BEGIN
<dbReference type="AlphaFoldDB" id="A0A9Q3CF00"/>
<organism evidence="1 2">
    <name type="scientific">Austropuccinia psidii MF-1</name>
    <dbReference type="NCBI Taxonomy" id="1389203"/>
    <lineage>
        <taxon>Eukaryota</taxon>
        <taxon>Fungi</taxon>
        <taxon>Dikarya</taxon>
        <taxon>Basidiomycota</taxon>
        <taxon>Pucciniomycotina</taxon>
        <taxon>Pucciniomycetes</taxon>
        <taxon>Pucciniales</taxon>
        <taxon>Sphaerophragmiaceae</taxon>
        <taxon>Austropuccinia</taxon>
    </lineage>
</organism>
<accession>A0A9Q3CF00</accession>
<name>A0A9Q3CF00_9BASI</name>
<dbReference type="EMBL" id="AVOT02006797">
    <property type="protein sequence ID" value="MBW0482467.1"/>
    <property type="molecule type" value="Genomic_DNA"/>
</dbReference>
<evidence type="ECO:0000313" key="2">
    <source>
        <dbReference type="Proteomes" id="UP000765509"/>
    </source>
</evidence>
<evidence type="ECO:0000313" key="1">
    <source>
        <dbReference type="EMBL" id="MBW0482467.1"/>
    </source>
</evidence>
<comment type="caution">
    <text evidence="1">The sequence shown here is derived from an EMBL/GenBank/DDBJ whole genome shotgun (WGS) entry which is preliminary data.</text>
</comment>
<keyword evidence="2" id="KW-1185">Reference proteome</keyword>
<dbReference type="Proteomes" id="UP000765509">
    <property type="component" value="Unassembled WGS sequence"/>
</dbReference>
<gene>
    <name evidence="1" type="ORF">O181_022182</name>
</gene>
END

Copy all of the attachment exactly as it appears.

<dbReference type="AlphaFoldDB" id="A0A9Q3CF00"/>
<organism evidence="1 2">
    <name type="scientific">Austropuccinia psidii MF-1</name>
    <dbReference type="NCBI Taxonomy" id="1389203"/>
    <lineage>
        <taxon>Eukaryota</taxon>
        <taxon>Fungi</taxon>
        <taxon>Dikarya</taxon>
        <taxon>Basidiomycota</taxon>
        <taxon>Pucciniomycotina</taxon>
        <taxon>Pucciniomycetes</taxon>
        <taxon>Pucciniales</taxon>
        <taxon>Sphaerophragmiaceae</taxon>
        <taxon>Austropuccinia</taxon>
    </lineage>
</organism>
<accession>A0A9Q3CF00</accession>
<name>A0A9Q3CF00_9BASI</name>
<dbReference type="EMBL" id="AVOT02006797">
    <property type="protein sequence ID" value="MBW0482467.1"/>
    <property type="molecule type" value="Genomic_DNA"/>
</dbReference>
<evidence type="ECO:0000313" key="2">
    <source>
        <dbReference type="Proteomes" id="UP000765509"/>
    </source>
</evidence>
<evidence type="ECO:0000313" key="1">
    <source>
        <dbReference type="EMBL" id="MBW0482467.1"/>
    </source>
</evidence>
<comment type="caution">
    <text evidence="1">The sequence shown here is derived from an EMBL/GenBank/DDBJ whole genome shotgun (WGS) entry which is preliminary data.</text>
</comment>
<keyword evidence="2" id="KW-1185">Reference proteome</keyword>
<dbReference type="Proteomes" id="UP000765509">
    <property type="component" value="Unassembled WGS sequence"/>
</dbReference>
<gene>
    <name evidence="1" type="ORF">O181_022182</name>
</gene>